I've played a little bit around with some pitches now, and for me a lowered one around -0,5% sounds most natural for me at the moment. I'm pretty confused, though, because all of this is of course totally subjective and it's hard to tell what's imagination and what's not. All in all I think it's not as extreme as yesterday, my ears feel stronger and less sensitive, and music sounds more enjoyable at all. I should probably wait until everything is cured completely again.


QUOTE (slks @ Dec 27 2011, 01:28) *
I've had that experience while under the influence of dissociative hallucinogens before, but in my case the pitch sounded lowered, not raised. It was also accompanied by a sort of "flanging" effect. It seems to be a fairly common effect with such drugs.

However, I've never heard of such things resulting from an ear infection! Are you sure things don't just sound muffled from wax or fluid buildup in the ears? Did you go under any sort of anesthesia at the doctor, perhaps?

It will be interesting to see if anyone knows anything about this... keep us posted.


My ears got cleaned by the doctor , so it shouldn't be too heavily polluted. Aditionally I got some pain killers and antibiotics, but no anesthesia was done.
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pawelq
post Dec 27 2011, 17:45
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Sometimes it can even happen that the same sound is perceived as having different pitch in each ear...
http://en.wikipedia.org/wiki/Diplacusis


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astroidmist
post Apr 15 2012, 23:27
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EDIT: Please don't read too much or too little into this post. For what it's worth, by the time I finished this post I had forgotten your mentioning of the inner ear inflammation.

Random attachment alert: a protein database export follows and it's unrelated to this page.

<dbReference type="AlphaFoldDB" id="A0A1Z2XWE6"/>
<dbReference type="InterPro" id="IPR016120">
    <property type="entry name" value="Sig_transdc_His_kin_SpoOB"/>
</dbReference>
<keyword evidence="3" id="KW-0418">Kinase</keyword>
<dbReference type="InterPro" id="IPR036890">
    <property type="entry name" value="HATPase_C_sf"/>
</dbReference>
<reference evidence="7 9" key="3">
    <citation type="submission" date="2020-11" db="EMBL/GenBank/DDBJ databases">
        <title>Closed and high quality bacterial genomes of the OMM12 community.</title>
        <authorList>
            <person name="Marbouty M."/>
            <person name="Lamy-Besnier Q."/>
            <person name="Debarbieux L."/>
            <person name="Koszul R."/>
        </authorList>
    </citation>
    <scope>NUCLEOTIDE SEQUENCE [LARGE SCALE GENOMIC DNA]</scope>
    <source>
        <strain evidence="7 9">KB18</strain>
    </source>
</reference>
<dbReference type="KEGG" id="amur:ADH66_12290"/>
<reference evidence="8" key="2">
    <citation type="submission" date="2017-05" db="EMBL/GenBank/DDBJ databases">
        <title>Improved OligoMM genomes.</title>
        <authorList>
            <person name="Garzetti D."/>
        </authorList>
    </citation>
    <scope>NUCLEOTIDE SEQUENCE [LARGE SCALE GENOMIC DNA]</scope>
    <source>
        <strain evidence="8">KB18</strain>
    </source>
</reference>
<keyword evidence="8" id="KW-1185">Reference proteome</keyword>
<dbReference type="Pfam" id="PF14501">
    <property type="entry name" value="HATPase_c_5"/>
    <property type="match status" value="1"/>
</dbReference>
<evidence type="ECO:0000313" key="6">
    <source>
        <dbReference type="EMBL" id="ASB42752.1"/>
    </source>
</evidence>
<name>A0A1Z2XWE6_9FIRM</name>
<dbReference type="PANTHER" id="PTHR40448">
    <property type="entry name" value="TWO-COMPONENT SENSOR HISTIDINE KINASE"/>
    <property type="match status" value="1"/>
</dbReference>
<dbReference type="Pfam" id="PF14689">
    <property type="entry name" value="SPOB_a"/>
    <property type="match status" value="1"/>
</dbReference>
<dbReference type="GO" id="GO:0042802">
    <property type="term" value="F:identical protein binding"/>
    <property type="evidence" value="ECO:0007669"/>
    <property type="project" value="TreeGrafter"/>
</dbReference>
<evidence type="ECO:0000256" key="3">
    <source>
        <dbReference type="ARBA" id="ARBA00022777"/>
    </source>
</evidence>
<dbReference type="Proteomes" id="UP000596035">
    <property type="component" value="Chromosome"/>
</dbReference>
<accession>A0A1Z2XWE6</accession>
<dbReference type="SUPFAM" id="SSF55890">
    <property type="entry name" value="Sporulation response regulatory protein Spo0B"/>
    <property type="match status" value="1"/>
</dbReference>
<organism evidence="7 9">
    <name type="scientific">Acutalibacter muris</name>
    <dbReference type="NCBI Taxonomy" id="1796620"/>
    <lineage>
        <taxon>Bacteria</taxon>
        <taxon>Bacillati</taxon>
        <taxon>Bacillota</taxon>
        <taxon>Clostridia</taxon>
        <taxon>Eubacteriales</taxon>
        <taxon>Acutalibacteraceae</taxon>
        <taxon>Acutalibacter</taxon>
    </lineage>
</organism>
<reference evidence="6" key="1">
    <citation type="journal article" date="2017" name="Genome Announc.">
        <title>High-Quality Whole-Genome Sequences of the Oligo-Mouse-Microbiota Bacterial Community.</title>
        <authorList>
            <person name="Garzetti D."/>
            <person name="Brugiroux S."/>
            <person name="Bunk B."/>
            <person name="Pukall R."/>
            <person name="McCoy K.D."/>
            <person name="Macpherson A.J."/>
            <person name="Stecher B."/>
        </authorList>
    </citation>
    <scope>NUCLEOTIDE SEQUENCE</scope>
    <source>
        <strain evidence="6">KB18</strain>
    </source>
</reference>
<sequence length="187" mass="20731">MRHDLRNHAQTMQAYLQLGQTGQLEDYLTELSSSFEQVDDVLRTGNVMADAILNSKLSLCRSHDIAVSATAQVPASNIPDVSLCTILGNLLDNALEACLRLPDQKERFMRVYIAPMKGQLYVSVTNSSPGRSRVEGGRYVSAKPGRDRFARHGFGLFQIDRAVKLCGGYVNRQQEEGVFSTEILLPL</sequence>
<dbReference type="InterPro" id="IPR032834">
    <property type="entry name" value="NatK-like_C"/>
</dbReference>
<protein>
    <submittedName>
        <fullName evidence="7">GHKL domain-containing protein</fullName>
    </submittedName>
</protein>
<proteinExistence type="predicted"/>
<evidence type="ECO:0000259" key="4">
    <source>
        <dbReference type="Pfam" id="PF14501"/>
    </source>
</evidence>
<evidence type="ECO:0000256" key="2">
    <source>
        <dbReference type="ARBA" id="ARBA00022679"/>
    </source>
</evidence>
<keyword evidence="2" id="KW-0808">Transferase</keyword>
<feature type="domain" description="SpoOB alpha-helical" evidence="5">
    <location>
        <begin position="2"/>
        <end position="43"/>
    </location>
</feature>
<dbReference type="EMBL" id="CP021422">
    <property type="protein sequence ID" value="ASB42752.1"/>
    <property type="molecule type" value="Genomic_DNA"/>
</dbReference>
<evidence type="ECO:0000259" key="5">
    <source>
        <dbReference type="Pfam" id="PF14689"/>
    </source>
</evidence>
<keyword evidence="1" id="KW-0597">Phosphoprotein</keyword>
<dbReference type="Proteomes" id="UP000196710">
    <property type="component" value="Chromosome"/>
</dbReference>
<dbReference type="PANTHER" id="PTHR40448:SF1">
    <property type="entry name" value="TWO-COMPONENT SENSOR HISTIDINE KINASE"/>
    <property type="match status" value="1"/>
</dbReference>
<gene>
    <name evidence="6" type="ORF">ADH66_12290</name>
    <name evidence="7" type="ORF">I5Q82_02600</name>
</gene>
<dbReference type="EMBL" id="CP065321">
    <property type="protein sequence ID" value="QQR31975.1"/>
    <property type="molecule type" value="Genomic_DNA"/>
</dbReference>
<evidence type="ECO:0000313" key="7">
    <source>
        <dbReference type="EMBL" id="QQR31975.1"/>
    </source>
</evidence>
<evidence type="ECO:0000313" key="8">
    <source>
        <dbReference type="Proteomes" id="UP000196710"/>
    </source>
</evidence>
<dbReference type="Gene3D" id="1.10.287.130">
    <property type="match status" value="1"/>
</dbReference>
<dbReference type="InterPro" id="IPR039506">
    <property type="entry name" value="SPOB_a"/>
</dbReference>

Yeah, I'd be concerned about this also...

I have also heard of some type of drug that causes people to hear things at a lower pitch. So by extrapolation, a drug that causes perceived pitches to by higher is not unsurprising. Since drugs work biochemically, and since the body works biochemically, there may other mechanisms/experiences/biophysics which result in the same or similar results. There may also be some psyche/psychological causes of this type of experience as well. I don't know much about the details of any of that.

Some of this could be a psychoneurological phenomenon. What I mean is that it seems like something related to functioning of the brain/nerves/nervous system as well as the related psyche/psychology of perception.

You may want to carefully consult with a neurologist. Be warned that a single CT "cat" scan exposes a person in a single dose to sum levels of radiation presently considered in the USA by the FDA to be a yearly maximum limit. You will want to study the details about this to get more accurate information if and BEFORE you get a CT "cat" scan or X-Ray of your brain. There are probably other safer means to study your brain to see if there is a biological danger. MRI scans I have been told are safe, however they tend to be extremely expensive and need to be scheduled in advance. Whatever you do, it's probably good to be wary of ending up as some kind of labrat test subject.